In the morning we took a little road leading nowhere. In this case, nowhere was called Ming-Kush, which in Kyrgyz means Thousand Birds.
In the 50s, Ming-Kush with one of the biggest Soviet uranium mines wasn’t even on the maps. Top secret. Only the ones with a special permit could get there. In the times of its greatness, 20 000 people lived among the majestic mountains that were full of precious ores. Thanks to the mine, Ming-Kush had a special economical status. The stores in town were stocked with luxury goods that were not available even in the capital. The mine shut down in 1968 and a felt tip pen factory opened instead. Eventually, together with the collapse of the Soviet empire, the factory ended its existence and the golden era of Ming-Kush passed away. Most of the population emigrated, as there was nothing more to do in this distant valley.
The warm light of the morning sun brought out the blue colour of the peeling painting on the wooden houses. They were delipidated, but in a way pretty. Most of the windows were just holes covered with plastic sheets. Only a few upstairs had white curtains, old posters of some local pop stars, or other signs of inhabitants.
The town was a car cemetery. Rusted, wheel-less vehicles of all kind rested in peace on the squares and in backyards. A white cat was enjoying the warm, lazy Sunday morning on the hood of one of them.
We entered a big store to get something for breakfast. The selection of the food was way better than what I’ve seen in most of the shops in the countryside. Was that an echo of Ming-Kush’s special status? The tired woman behind the counter weighed the tomatoes on the old scale weight, summed up the prices on the abacus, and gave us some candies to go.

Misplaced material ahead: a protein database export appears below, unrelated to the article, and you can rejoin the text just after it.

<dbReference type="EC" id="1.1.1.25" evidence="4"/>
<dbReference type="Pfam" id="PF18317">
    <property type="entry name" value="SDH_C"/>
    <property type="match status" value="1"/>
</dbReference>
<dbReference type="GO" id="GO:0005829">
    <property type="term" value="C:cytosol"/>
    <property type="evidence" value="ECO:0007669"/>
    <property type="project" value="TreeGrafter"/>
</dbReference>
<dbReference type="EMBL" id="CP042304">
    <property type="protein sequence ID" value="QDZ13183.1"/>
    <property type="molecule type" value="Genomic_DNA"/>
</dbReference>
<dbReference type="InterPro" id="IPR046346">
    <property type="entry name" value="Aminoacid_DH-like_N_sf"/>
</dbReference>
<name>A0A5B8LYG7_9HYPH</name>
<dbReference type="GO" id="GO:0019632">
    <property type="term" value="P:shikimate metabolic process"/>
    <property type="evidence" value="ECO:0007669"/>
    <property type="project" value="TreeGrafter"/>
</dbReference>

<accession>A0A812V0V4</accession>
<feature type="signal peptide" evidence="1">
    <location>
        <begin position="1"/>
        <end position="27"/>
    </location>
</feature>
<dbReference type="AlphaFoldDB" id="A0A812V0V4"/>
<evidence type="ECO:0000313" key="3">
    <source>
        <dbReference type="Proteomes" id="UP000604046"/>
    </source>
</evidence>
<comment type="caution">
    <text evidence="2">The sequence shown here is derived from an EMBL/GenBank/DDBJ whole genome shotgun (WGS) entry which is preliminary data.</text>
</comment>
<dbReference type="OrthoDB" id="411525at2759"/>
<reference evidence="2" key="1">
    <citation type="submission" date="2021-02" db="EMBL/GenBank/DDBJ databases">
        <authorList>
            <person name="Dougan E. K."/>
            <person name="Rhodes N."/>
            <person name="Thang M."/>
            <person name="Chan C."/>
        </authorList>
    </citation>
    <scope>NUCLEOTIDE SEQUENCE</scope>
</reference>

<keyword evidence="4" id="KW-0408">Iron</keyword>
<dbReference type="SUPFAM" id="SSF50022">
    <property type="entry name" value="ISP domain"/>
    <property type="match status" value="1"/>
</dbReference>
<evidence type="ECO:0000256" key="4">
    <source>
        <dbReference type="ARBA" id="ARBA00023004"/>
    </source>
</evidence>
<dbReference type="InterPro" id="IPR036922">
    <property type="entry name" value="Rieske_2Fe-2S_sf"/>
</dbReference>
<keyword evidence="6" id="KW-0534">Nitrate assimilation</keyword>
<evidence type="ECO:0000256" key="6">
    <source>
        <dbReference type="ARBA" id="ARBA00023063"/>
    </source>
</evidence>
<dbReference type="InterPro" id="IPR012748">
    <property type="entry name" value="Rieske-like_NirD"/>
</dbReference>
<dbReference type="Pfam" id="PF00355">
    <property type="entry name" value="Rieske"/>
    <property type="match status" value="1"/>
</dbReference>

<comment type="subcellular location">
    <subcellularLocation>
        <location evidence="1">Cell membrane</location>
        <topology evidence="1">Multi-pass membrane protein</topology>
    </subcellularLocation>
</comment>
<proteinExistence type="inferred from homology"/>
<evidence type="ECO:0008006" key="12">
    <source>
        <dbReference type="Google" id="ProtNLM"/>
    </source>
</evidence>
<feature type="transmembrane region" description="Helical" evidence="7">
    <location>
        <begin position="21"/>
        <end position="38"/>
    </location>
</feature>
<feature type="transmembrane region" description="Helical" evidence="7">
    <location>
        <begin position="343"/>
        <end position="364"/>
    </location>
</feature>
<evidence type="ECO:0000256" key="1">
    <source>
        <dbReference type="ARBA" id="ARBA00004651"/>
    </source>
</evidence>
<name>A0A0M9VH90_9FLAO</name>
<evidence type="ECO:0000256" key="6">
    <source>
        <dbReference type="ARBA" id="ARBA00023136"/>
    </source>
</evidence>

An old men’s trio sat on a bench and waved as we drove further up. We stopped at the entrance to the mines. The landscape was moonlike – dry, dusty, and grey.
The old pen factory was enormous. A slim chimney towered over the vestiges of the buildings. We stepped over a pile of blue pen refills. Hypnotized, we wandered through the corridors and rooms in the state of disrepair. One of them turned into a restroom for the cows pastured on the hills over Ming-Kush. It has been almost 30 years since the last worker took everything from his locker and left. Since then, day by day, the factory was falling apart. Brick by brick, revealing the reinforcement bars. It was hard to imagine this dead place filled with the chatter of the workers and humming of the machines. There was some life there, though. Fragile, slim aspens were growing here against all odds, and their green leaves contrasted beautifully with the bleak azure painting that was still on the walls.
A little mountain road passing by a coal mine led us to the southern shore of Son-Kul.
Looking for refreshment after the journey, I dipped in the rough waters of the lake. The cold wind roisted through the plateau, so I needed to put almost all my clothes on when I got out of the water.
We sat at the shore with a plastic bottle of beer bought in one of the yurts when a rider on a white horse showed up. A grey mongrel came running behind him.
„Can I bum a smoke?”, he asked.
Sem handed him a pack. The stranger lighted a cigarette and offered Sem a horse ride. His steed was stunningly beautiful. It stepped with composure and grace and looked around with its blue, sad husky eyes.